Today I want to share something I don’t talk about often…
In 2014, while attending Pre-K, Avery’s teacher approached me about concerns regarding his behavior. I’ll never forget the day she handed me that glossy pamphlet with three words written boldly across the top: Sensory Processing Disorder. I cried. It’s hard to hear there’s something “wrong” with your child.
Avery was tested and diagnosed, an IEP was made, and strategies were put into place to ensure that he would be given every opportunity to succeed in school, just like any “normal” child.
And succeed he did—he rocked his Kindergarten and first grade years, thanks to coping techniques and some absolutely incredible teachers who adored Avery, and possessed a truck-load of patience.
But last year something happened. Suddenly tears were the norm. Behavior notes were sent home nearly every day. Every afternoon the bus would arrive and off it Avery would come, shoulders slumped and face downtrodden. I scheduled a meeting with his teachers to see how we could work together to remedy the situation and re-light his passion for learning. Sadly, the year didn’t get any better.
A major house disaster (a water pipe leak) occurred, requiring nearly all of our attention until everything settled in the spring. At that point, I wrote 2nd grade off as a fluke and prayed for a better following year.
But 3rd grade didn’t bring any relief. In fact, it brought more notes, more tears, and a lot more frustration. I’m not sure when the breaking point happened, but the Mama Bear in me stood on her two legs and let out a mighty roar--“Enough!”
I have a terrible habit of fighting battles in my own strength, forgetting the Mighty God I have on my side. But this time I knew the battle was greater. It was, and is, a fight for my son’s life—his potential, his dreams, and his future.
After reaching out to set up a meeting with Avery’s teachers, I called in the troops—my small group, my tribe. As I brought my pain out into the open, they surrounded me with understanding, wisdom, and prayer, making me wonder why I had waited so long.
We’ve been studying “Finding I Am”, by Lysa TerKeurst, about the “I Am” statements of Jesus. The second week focused on Jesus’ statement, “I am the Light of the World”. I was encouraged to pray and ask God to shine His light on several discouraging situations in my life, and revive my hope. I unpacked my cares before God, one by one, including Avery.
I have to admit, I didn’t see any light that day, or the next day, or the next day. With the IEP meeting looming on the horizon, I felt led to reach out via e-mail to clarify a few items I knew I wanted to address. Afterward, I got caught up in the frenzy of the kids returning home from school, getting dinner on the table and a small group event, and missed a call from the school.
The next morning I awoke, groggy, to a message:
“Hi Miss Gibson. I just wanted to let you know I received your e-mail. I looked in the system and do realize he was probably tested back in 2014, but we don’t have anything from Cherokee County. If you have anything regarding evaluations at home you could share with us…”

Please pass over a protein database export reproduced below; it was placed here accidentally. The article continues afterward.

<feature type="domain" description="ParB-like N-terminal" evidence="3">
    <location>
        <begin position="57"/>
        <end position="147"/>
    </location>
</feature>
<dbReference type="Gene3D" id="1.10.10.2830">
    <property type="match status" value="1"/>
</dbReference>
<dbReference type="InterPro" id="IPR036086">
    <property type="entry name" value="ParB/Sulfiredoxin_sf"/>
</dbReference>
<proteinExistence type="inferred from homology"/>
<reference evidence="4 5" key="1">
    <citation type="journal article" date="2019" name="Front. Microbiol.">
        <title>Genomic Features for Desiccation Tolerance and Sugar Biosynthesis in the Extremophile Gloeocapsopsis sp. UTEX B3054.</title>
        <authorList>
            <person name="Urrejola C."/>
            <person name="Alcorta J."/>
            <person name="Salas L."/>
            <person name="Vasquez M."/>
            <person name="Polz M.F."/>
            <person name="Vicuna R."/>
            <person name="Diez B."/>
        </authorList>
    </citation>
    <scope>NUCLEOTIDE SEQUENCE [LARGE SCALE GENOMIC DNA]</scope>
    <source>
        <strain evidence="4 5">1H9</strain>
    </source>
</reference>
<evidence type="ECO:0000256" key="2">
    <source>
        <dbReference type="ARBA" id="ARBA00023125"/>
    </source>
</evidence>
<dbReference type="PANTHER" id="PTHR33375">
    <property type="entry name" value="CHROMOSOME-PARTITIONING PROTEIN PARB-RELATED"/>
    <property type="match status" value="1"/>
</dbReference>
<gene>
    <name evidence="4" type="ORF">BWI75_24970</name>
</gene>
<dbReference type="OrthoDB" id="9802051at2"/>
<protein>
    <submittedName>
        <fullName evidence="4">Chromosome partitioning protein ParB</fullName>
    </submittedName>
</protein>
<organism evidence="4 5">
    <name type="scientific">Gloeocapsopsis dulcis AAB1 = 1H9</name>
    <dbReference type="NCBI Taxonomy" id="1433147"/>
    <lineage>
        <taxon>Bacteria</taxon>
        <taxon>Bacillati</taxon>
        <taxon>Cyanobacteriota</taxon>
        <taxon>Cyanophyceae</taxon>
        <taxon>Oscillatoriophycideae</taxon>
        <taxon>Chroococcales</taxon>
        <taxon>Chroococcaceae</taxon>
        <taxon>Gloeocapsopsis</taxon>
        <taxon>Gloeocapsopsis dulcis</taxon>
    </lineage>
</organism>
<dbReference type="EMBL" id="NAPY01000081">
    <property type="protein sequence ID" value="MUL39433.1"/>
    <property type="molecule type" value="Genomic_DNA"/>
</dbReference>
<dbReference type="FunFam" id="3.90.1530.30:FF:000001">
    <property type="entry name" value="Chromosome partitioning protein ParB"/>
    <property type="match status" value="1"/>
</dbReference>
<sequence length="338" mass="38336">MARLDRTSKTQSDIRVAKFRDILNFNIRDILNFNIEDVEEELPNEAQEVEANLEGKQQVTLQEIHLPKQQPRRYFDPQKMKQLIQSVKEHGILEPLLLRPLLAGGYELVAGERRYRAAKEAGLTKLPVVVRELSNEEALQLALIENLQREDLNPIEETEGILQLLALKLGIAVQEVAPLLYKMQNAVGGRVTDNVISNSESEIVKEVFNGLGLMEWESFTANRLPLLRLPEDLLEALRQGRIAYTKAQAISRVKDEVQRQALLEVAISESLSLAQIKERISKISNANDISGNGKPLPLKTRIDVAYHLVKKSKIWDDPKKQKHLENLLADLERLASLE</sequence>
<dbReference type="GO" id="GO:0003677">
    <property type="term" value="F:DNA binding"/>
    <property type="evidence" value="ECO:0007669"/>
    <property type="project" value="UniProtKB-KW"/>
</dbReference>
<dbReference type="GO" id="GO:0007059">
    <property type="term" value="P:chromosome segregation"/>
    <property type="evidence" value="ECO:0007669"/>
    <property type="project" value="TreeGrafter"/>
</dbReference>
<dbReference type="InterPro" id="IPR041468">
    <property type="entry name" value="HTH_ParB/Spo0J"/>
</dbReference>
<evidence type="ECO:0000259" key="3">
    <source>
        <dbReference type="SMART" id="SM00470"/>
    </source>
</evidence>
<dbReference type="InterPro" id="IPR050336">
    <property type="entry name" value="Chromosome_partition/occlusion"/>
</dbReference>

There it was: the light. Shining on a massive disconnect that was causing all of the trouble beneath the surface, much like our recent house disaster.
His records never made it to 2nd and, subsequently, 3rd grade. They had no insight to the original diagnosis.
Here I’ve been, wondering where the help went, and there they’ve been not understanding the extent of Avery’s impairment.
I didn’t know whether to laugh or cry, and honestly I did both. Hope-filled drops of relief fell from my eyes.
The dark and daunting road ahead suddenly seemed doable.
One light. Brought by one compassionate God who stooped low to show He is still there, and He cares.
In the darkness, in my fear, I assumed the worst. I made accusations of others and allowed my mind to wander to worst-case scenario.
What if I’m just a bad parent?
What if his teachers simply don’t like him?
What if things don’t get better and we have to homeschool?
Everything is scarier in the dark.
But in the light, I gained understanding and was able to process the situation from a corrected perspective--
I’m a good mom who doesn’t have all the answers, but I’m seeking the best for my child.
Avery's teachers like him and are for him, but were working based off of limited information.
Avery has proven that he can succeed, in the past, and he will overcome this again.
I can now walk into that IEP meeting tomorrow with God's assurances, instead of my own shaky assumptions.
I share all of this to say I don’t know what situation you’re facing today--
That problem that haunts you in the night,
That person you’ve been praying for to no avail,
The dreams you were so passionate about that are now dashed and lying in pieces.
But I do know that God is light. When we invite Him into our dark situations, He is able to dispel the fear, anxiety and hopelessness that consume us. His light allows us to see that He is working on our behalf.
God doesn’t ask us to try harder or have all the answers. He desires only that we would call on Him and take one step at a time, as he lights the way.
Ask Him, today to shine a light in your dark place. Lean on Him for strength. Allow His proven character to be your very hope. He is faithful.
There is no person too far gone from His reach.
There is no problem too hard.
There is no place where He cannot shine His light.
A little about me...
Hi, I'm Katie!
Wife to Craig, mom of three, author, writer, Rooted Moms founder, Jesus-follower, Bible teacher, and coffee enthusiast.
Follow me as I follow Christ and share my heart throughout the journey.